Barker says the Agency also believes that more transfers between regions need to occur to ensure security of water supply, especially in the south-east, and the EA has the power to forcibly transfer abstraction licences between water companies. “You can’t make best use of water by having eight separate companies each doing their own thing, and there’s a whole range of different models which people are talking about,” he revealed.

Barker acknowledges that the City would be nervous about changes to the regulatory model in this very ‘safe’ industry and says that changes would be thoroughly thought through. Given the scale of change needed, I asked Barker for his vision of a future sustainable water ‘utopia’.

“It would be a future where we recognise that water operates within a cycle: within catchments, within a water and sewerage company,” he explained. “And if you poke or modify one bit of that cycle it has an impact all the way round. So what I would like to see is recognition that whole of the water cycle is important and all it has to be managed. A more integrated managed approach.

I asked the more challenging question of what was needed for the UK to arrive at such a place and he gave a breakdown of five key points:

The first change, he said, was “about mindsets and culture in the industry within governments, within regulators and with customers, so viewing water differently and ensuring that it is more highly valued in a way that it isn’t at the moment.”

Secondly, the regulatory regime needs to be examined to see

whether it is delivering the right outcomes for the future: “Within the EA we are strongly of the view that the way we currently license abstractions and discharges is not fit for purpose for the future. We are looking at

ways of changing that to reflect future pressures and drive more sustainable outcome.”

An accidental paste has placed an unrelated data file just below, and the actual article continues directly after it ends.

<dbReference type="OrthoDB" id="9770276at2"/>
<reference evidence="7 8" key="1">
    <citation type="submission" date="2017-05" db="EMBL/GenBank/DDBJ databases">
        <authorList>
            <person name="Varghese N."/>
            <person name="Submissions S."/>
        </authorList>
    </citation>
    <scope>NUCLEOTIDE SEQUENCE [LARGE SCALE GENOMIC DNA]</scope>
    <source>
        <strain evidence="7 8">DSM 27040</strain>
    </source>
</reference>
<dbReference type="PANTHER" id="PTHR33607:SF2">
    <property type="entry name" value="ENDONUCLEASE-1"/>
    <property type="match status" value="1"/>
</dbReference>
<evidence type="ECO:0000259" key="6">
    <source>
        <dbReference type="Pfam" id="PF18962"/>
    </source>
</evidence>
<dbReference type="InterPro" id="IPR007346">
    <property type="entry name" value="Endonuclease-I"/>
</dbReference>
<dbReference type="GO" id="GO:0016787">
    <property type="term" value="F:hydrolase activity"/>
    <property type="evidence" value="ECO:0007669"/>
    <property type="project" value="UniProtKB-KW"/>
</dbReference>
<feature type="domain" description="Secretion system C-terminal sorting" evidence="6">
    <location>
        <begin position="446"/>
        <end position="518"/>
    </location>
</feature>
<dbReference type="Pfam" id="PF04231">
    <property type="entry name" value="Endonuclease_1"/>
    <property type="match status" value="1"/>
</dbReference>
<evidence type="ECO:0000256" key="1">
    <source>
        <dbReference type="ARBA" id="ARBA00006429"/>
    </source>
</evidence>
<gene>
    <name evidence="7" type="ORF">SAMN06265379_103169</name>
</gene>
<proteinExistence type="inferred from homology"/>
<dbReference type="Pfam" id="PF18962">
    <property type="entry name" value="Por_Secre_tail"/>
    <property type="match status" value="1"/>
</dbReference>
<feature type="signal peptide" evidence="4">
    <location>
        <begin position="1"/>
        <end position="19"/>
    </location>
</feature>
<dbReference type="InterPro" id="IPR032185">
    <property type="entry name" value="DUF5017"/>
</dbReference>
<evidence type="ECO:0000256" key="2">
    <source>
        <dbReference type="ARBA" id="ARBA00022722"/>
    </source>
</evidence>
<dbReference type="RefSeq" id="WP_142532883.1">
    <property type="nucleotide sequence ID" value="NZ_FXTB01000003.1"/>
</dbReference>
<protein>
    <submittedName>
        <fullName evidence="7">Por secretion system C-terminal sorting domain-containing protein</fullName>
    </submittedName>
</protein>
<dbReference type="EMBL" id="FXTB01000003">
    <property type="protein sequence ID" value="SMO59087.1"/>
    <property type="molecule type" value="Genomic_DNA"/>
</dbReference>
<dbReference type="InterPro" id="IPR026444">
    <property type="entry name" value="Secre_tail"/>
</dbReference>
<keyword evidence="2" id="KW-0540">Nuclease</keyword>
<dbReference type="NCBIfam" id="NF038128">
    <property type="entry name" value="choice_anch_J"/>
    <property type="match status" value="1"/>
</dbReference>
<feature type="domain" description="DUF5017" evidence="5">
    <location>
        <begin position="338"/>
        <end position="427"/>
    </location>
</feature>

Barker’s third point was about the natural cycle of water and finding ways to help each part of the cycle by doing something different in the previous part of it. He quoted EA chief executive Paul Leinster who “cannot believe that in 100 years time we will continue to be peeing in potable water.” Barker expresses exasperation that after all the effort of pumping it, treating it and delivering something you can drink, most water is used as a mechanism to convey waste. “That can’t be a sustainable approach,” he says.

Fourthly, Barker explains how important it is to invest in the right capacity and quality of assets. “Victorian engineers were incredibly farsighted and socially aware,” he said. “They weren’t building things for the sake of building them, they were thinking about the wider good for society.” He explains that as the industry invests, it needs to recognise that the assets are likely to be around for a very long time.”

Finally, where public health was the issue of the Victorian age, Barker believes carbon costs need to underpin modern day decision-making. “In all of our thinking,” he concludes, “we need to optimise rather than compromise, and again, it’s part of recognising that what we do is going to be around for a long time, so it needs to be as good as we can make it and as good as we can afford.”